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The Week that Was: All of Lawfare in One Post

Elliot Setzer
Saturday, March 28, 2020, 11:41 AM

Your weekly summary of everything on the site. 

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In the past weeks, countries worldwide have put in place or considered a range of surveillance technologies to monitor and control the spread of the novel coronavirus. Alan Rozenshtein analyzed how the coronavirus outbreak will affect U.S. government surveillance law. Susan Landau argued that determining whether surveillance will help combat COVID-19 requires understanding how the virus spreads and how cell phone tracking works. And Peter Swire discussed what the response to 9/11 can tell us about how to understand the security and privacy questions associated with the pandemic.

Amir Cahane summarized the Israeli emergency regulations for location tracking of coronavirus carriers.

Stewart Baker shared an episode of the Cyberlaw Podcast, examining the ways in which governments are using location data to fight the spread of COVID-19:

Evelyn Douek analyzed the implications of COVID-19 for social media content moderation, as tech companies grapple with coronavirus misinformation and an increased reliance on artificial intelligence tools for content moderation.

Jen Patja Howell shared the most recent episode of the Lawfare Podcast, a discussion of fact-checking with Baybars Örsek, the director of the International Fact-Checking Network at the Poynter Institute:

Benjamin Wittes hosted a webinar with Steve Vladeck, David Kris and Margaret Taylor to discuss the federal government’s legal authorities in a public health crisis:

Scott Anderson hosted a Lawfare webinar on how the COVID-19 crisis may change the field of national security:

Taylor and Wittes analyzed what’s in the Justice Department’s proposals to Congress for issues created by the COVID-19 pandemic. Elliot Setzer shared the draft legislation.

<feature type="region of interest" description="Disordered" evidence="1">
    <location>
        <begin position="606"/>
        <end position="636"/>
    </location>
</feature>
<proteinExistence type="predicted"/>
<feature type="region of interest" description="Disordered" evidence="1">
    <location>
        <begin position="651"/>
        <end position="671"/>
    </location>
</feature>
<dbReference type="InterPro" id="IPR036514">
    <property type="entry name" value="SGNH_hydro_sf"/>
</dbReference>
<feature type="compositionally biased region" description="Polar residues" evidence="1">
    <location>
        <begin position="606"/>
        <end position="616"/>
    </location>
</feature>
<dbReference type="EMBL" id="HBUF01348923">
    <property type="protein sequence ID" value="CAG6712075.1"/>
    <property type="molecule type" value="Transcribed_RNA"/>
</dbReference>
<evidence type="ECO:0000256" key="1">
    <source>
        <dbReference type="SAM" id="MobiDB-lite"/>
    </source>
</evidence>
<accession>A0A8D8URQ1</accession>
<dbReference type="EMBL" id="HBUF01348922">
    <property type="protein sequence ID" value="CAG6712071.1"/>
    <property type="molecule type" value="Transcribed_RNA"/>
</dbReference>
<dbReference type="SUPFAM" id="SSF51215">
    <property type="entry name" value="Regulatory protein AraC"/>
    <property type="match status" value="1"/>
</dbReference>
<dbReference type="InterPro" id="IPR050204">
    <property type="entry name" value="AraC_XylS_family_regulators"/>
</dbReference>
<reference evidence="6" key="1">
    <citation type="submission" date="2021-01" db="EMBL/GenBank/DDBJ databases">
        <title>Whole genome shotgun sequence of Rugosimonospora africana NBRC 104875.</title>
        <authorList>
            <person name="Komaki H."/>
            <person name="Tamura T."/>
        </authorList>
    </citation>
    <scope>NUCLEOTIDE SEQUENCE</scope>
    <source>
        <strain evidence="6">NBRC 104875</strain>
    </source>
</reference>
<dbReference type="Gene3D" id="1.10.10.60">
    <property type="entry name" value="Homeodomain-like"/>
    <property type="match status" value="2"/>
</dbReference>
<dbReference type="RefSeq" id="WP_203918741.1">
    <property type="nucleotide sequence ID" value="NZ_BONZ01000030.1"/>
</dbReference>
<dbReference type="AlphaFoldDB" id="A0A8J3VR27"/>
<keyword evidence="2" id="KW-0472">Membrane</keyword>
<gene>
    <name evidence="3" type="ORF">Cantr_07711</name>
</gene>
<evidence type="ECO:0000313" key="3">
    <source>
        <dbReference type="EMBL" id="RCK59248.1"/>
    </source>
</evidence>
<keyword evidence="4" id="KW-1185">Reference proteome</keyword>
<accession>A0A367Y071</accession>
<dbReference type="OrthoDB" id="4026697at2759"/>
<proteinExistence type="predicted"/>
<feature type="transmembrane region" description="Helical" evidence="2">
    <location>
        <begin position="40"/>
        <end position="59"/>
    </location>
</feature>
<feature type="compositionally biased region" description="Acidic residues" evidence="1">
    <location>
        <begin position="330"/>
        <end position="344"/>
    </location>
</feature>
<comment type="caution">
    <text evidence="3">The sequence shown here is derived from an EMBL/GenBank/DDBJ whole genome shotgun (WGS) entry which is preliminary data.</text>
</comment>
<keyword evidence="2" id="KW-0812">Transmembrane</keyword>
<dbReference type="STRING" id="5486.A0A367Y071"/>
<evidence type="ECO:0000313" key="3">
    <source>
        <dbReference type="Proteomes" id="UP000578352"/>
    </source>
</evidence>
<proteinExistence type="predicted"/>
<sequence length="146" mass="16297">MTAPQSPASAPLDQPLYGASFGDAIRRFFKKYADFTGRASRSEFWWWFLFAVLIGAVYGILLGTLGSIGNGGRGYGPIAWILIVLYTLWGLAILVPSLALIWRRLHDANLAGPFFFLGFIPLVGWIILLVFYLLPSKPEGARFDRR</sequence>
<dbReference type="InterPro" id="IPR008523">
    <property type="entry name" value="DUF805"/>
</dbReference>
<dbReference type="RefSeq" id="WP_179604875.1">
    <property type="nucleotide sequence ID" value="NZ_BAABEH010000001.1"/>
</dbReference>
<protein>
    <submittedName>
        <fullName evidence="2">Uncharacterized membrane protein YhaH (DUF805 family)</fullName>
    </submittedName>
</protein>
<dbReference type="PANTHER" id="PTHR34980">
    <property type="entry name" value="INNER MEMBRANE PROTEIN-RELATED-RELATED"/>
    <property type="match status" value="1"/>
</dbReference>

Anderson and Taylor argued that Congress needs to move fast to establish a coronavirus failsafe as more legislators become sick or are forced into quarantine. Taylor also shared the House Rules Committee’s recently released report on remote voting.

Shibley Telhami and Stella Rouse shared findings from a poll examining how American views of the Trump administration’s response to the coronavirus crisis have evolved over time.

Patja Howell shared the most recent episode of Rational Security, discussing the Administration’s response to the pandemic:

Eric Posner analyzed what the coronavirus pandemic can tell us about four theories of crisis government under the current constitutional system.

Baker argued that recovered COVID-19 patients could be a vital resource for public health and for the economy.

Bobby Chesney examined whether the federal government can override state government rules on social distancing, a subject on which Ben Berwick, John Langford, Erica Newland and Kristy Parker also weighed in.

Chesney and Vladeck shared the most recent episode of the National Security Law Podcast, discussing the major categories of potential federal action to combat the novel coronavirus:

Richard Altieri and Benjamin Della Rocca shared Lawfare’s biweekly roundup of U.S.-China technology policy news, discussing how China has launched a public messaging campaign to shift blame for the coronavirus.

Jordan Schneider shared an episode of ChinaTalk featuring an interview with Sinocism’s Bill Bishop on the Chinese domestic politics of coronavirus:

Schneider also shared an episode of ChinaTalk discussing how Chinese government fundamentals impact health care and national security: